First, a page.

rather well disposed toward us, many of them meeting us very cordially.
The next day (Tuesday, the 18th) the command was moved for Memphis by the Hernando road, and in the afternoon a detachment of infantry, under command of Adjutant Dent, of the Eighty-ninth, and a squad of cavalry, under command of Lieutenant Fulton, were sent to reconnoiter, and, if possible, to arrest the said Cyrus Smith and others, taking with them a negro who professed to be well posted with the paths, and well acquainted with the men and their respective places of residence. Smith and Scales were found at the residence of Smith, but discovered their approach in time to make their escape, but were fired on and pursued some distance. The negro then informed the detachment of the place where the guerrillas were in the habit of concealing their horses, and on examination of the premises, in a very dense undergrowth of timber, they found a mare, saddle and bridle, new, and probably manufactured in Memphis. The negro professed to know the mare, and represented her as belonging to Captain Foster of Forrest; I am not positive as to the name. The mare and equipments are here subject to your order, as she was brought in by the cavalry and remains in their possession. The men were tired an short of rations; otherwise, they might have arrested some of the parties they went out after.
The next day we marched as far as Nonconnah Creek without interruption, and without making the discovery of any rebels; but a detachment that I sent back and across to the Horn Lake road, on their return to the command, reported that they were informed by a lady that some 50 rebel cavalry had been seen by her, and that they were lying in ambush as we passed along the road. Whether this statements is correct or not I cannot say.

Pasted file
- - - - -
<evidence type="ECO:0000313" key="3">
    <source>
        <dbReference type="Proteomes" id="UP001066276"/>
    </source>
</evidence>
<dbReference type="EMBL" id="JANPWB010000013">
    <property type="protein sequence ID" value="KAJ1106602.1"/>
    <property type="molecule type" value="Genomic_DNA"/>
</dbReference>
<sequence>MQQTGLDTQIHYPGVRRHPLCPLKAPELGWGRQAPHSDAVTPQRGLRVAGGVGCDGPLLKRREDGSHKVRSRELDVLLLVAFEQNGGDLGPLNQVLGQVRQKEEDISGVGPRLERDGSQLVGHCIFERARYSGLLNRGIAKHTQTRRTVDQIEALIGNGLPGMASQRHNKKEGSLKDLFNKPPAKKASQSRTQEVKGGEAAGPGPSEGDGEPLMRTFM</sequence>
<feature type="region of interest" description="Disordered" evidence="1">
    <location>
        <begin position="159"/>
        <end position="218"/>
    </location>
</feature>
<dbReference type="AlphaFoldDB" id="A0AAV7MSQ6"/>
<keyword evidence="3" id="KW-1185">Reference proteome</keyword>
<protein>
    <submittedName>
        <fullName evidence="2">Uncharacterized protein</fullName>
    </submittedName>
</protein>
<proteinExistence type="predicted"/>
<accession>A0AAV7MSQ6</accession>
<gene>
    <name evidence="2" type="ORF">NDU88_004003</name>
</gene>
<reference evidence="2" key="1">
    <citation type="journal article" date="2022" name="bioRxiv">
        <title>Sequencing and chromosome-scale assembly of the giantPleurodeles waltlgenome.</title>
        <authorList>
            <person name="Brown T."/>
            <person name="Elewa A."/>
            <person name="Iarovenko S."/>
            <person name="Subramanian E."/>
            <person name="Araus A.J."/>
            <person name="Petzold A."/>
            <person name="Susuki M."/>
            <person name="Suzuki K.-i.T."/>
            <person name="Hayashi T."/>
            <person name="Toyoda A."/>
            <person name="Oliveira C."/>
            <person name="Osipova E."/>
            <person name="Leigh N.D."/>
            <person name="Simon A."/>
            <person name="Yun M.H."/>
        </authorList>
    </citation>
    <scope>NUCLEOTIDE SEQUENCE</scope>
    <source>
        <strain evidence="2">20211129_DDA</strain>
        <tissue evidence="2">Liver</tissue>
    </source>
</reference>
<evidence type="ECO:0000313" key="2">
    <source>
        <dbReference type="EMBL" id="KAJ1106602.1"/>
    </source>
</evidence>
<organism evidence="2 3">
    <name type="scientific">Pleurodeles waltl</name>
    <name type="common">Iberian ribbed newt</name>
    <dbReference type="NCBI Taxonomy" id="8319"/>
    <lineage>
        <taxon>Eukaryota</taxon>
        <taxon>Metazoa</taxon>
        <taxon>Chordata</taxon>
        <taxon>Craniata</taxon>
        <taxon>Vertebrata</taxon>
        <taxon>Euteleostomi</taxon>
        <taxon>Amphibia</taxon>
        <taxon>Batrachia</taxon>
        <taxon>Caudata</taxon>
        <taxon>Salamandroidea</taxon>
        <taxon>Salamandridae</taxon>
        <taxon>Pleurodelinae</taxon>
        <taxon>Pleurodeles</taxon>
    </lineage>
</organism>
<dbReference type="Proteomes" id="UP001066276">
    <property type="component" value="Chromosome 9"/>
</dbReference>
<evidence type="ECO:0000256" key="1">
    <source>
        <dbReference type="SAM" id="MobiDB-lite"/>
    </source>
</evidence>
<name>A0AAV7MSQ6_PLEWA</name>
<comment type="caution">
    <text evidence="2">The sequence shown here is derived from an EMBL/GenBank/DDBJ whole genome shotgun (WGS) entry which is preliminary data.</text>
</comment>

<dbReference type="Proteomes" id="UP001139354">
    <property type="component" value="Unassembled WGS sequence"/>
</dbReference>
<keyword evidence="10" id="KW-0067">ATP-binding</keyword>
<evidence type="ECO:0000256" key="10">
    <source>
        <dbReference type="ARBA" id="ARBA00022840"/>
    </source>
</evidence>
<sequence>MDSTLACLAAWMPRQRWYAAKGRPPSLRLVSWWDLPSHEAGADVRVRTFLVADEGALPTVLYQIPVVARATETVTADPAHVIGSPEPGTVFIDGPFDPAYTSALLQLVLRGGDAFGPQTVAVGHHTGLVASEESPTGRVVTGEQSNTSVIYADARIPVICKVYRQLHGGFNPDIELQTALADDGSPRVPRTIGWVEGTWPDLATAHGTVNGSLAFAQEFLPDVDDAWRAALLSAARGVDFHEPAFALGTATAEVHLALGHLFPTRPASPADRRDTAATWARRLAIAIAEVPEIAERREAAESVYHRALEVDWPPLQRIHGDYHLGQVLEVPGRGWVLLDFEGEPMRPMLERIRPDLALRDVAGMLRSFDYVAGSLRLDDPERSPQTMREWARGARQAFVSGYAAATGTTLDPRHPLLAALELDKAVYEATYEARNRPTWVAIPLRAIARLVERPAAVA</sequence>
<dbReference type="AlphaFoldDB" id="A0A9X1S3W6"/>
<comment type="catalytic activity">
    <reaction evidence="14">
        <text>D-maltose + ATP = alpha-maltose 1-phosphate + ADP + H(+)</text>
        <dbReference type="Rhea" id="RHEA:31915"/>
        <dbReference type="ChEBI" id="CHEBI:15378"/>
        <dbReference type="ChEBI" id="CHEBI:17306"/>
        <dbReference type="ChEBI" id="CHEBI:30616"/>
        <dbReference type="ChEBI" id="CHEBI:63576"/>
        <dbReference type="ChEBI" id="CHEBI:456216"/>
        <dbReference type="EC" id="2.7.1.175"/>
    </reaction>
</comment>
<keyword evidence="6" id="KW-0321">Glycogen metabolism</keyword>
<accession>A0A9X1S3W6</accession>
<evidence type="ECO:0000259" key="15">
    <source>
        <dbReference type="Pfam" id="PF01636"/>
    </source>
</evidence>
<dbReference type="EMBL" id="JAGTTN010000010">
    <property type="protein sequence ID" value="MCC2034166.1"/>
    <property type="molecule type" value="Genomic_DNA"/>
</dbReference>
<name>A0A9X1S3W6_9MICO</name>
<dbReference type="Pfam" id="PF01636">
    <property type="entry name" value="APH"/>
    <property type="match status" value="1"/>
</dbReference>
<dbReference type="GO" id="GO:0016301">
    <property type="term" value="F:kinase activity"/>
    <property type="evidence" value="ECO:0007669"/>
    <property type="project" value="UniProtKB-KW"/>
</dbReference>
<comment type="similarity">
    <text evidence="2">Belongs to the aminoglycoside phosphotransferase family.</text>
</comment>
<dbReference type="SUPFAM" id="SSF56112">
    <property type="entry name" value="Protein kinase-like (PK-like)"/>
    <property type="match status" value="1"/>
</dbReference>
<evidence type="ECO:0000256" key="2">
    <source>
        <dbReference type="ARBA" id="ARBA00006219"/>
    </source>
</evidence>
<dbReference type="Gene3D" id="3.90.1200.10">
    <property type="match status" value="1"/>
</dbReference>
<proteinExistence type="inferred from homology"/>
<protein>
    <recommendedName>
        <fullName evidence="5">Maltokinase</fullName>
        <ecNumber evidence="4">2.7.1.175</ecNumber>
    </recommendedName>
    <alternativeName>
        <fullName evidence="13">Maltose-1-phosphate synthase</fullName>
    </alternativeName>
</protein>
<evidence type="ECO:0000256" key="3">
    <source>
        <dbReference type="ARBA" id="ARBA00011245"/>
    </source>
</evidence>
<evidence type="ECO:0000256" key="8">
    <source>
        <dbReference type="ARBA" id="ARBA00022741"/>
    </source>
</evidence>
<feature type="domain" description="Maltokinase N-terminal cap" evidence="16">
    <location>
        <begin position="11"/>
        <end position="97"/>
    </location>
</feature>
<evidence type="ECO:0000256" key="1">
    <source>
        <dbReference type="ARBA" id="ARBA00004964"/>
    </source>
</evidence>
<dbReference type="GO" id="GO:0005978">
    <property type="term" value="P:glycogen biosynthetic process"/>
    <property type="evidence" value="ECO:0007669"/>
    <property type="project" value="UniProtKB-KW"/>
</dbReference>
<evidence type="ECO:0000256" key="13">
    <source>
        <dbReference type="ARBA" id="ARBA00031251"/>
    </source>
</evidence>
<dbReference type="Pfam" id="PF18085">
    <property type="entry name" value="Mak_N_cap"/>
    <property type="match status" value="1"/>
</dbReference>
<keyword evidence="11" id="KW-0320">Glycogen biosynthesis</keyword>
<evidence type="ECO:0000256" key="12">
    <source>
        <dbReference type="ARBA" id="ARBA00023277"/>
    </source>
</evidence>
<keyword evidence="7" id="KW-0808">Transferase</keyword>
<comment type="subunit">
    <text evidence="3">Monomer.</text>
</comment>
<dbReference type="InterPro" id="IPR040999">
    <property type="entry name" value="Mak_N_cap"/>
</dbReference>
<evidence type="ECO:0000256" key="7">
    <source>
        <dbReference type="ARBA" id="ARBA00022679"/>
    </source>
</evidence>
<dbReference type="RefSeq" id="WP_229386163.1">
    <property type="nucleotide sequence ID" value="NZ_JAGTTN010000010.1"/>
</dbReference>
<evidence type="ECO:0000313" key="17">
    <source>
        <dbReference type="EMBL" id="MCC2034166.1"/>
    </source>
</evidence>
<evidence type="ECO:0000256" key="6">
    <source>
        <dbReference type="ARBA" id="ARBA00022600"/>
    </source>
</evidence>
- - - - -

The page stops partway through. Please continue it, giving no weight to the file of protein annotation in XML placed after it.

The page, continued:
From all the circumstances I concluded that there are in the neighborhood below and in the vicinity of the Hernando and Horn Lake roads some resident cavalrymen and some recruiting officers, and that they probably have a small camp some 2 or 3 miles, but am inclined to think that their number, all told, would not exceed 25 or 30 men, unless they were brought in from other neighborhoods. The command all arrived safely at their respective camps on yesterday, about 8 a.m., the officers and men of the Eighty-ninth Regiment Indiana Infantry much improved in sprites, and in health also, as I have reason to believe.
All of which is most respectfully submitted.
Lieutenant Colonel, Comdg. 89th Ind. Inf. and Cav. Scouts.
Major JAMES O. PIERCE,
Assistant Adjutant-General, District of Memphis.
P. S. - I almost forgot to say that during the night of the 17th, while at Hernando, the pickets on the road leading to Coldwater were attacked by about 30 men on foot, but supposed to be dismounted cavalry. One of the pickets was struck with a buckshot, but was not seriously injured. The attacking party being sharply resisted by the pickets fled and did not return.